Hill leaders press forward on Covid relief talks

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Congressional leaders are making a last-ditch attempt to cobble together a stimulus deal before Congress adjourns for the year, hoping to quickly reach agreement on a relief package that’s eluded them for months.

Committee leaders in both chambers have begun negotiating legislative text for noncontroversial aspects of the relief package, including small business funding, according to three senior aides familiar with the talks. Democrats insist this effort is in concert with the bipartisan Senate push to reach a broader deal and not in lieu of their proposal. Top Republicans, though, are much more pessimistic on the bipartisan group reaching consensus on the major remaining sticking points.

“The negotiations on the spending deal and the Covid stuff that would travel with that, I think is trending in the right direction,” said Senate Majority Whip John Thune on Friday.

Thune confirmed the ongoing bipartisan talks focusing on a $908 billion proposal are “a different negotiation than what’s happening right now at the so-called big four level” — a reference to the four congressional leaders.

“I’m just hoping we get there and I think we will — I think we’ll get something,” he said.

The move to draft text for at least some stimulus relief comes after bipartisan efforts to reach a deal took a hit Thursday as the stalemate between House Speaker Nancy Pelosi and Senate Majority Leader Mitch McConnell continued.

McConnell has continued to insist party leaders set aside their disagreements on state and local funding as well as liability protections for businesses and pass a more targeted relief proposal. But Pelosi and Senate Minority Leader Chuck Schumer, have dismissed that idea, saying local governments are desperately in need of additional relief.

In a sign of how far apart things remain to reaching a broader deal, McConnell and Schumer took to the Senate floor Friday morning to ding each other for the ongoing impasse.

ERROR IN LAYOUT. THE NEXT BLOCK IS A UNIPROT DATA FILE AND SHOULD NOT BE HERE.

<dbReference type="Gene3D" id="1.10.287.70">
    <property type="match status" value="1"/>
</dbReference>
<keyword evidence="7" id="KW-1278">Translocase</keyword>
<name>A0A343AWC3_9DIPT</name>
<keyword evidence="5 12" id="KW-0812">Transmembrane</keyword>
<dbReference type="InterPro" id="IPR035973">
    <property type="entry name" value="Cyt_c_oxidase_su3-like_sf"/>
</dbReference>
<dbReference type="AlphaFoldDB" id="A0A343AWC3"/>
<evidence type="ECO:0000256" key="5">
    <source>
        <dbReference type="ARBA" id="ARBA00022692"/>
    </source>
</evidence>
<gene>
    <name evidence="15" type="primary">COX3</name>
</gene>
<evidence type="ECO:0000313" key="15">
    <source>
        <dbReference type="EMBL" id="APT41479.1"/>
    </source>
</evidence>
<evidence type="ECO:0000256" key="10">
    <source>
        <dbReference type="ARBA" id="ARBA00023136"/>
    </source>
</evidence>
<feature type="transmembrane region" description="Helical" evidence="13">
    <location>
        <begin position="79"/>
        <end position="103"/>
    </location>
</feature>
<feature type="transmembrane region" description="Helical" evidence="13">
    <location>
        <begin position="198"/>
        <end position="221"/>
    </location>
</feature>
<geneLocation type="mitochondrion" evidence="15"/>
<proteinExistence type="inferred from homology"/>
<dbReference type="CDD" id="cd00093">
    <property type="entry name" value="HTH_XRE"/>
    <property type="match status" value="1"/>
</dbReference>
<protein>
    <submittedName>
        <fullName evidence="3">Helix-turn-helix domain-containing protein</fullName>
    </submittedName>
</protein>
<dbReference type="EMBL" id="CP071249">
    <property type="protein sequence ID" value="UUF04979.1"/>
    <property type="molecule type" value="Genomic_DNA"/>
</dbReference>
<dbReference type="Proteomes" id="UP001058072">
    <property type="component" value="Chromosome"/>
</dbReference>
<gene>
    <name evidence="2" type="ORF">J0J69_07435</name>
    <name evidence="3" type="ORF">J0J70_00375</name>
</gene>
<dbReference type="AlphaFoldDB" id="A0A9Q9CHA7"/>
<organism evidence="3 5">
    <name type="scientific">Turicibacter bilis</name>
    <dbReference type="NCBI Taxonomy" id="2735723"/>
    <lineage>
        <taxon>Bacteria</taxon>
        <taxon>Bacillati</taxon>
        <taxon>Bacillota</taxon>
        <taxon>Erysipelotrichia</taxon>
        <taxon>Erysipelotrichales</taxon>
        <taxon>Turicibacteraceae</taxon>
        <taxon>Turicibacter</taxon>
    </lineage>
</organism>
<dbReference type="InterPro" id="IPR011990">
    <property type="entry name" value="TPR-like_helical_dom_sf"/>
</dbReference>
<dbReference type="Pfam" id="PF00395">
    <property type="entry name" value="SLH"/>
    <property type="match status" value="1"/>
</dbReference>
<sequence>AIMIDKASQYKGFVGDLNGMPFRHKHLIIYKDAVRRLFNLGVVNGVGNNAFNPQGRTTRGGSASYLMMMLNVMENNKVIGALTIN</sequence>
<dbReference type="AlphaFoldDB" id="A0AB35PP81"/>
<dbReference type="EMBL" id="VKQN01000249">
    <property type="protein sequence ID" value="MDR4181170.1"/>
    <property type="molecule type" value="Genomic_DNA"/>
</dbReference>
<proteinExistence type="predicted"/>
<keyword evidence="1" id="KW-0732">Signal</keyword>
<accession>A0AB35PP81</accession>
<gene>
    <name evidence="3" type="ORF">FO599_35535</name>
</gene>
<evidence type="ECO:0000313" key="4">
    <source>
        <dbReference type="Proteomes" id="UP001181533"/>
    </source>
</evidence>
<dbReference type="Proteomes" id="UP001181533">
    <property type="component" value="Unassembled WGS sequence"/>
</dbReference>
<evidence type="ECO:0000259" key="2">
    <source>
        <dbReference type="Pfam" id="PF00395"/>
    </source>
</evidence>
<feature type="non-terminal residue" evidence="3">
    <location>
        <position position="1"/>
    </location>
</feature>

“We know what common ground looks like,” McConnell said, ticking off another round of small business relief, funding for vaccine distributions and an extension of unemployment provisions set to expire later this month. “Day after day, the Democratic leader finds new reasons not to compromise, new ways to avoid taking yes for an answer.”

Schumer countered: “Now it’s December and we still, because of the leader’s intransigence, have nothing of significance to help the American people during the worst economic crisis in 75 years,” he said.

Congress hasn’t approved any substantial pandemic assistance since April.

Congress has only days to reach agreement on a coronavirus relief measure in order to attach it to a $1.4 trillion omnibus package that must pass by Dec. 18 in order to avert a government shutdown. Both Pelosi and McConnell have said the best — and likely only way — to get a stimulus deal in the waning days of this Congress is by attaching it to the omnibus.

Pelosi on Thursday left the door open to keeping Congress in session up until Christmas or beyond if that’s what it takes to reach a deal.

In addition to the committee negotiations over noncontroversial relief items, bipartisan negotiators are also pressing on over the remaining hurdles to a larger deal. They’re beginning to draft $160 billion state and local aid language even though McConnell has signaled that Republicans likely won’t support a deal marrying that with a liability shield. Sen. Mitt Romney (R-Utah) suggested the group may need to leave the two major sticking points until next year, though Sen. Susan Collins (R-Maine) said the group isn’t giving up yet.

“These problems don’t go away. If anything they just get bigger. So if we can just stick to it, get a proposal that we can advance that resolves not only goals like unemployment, PPP, food security, but also the state and local and tribal and the liability issue — this is what we’ve been working on. This is what we need to keep doing,” said Sen. Lisa Murkowski (R-Alaska).

The rogue group of Senate centrists has provided something of an outline of what can pass to boost health care spending, extend unemployment insurance benefits and send schools more money. But this latest push to draft at least some legislative text for coronavirus aid to ride on a massive spending bill could end up being the last real chance a coronavirus relief deal comes together before next year.

The committee discussions come as the pandemic continues to crush the U.S. with nearly 300,000 Americans dead and the economy faltering.

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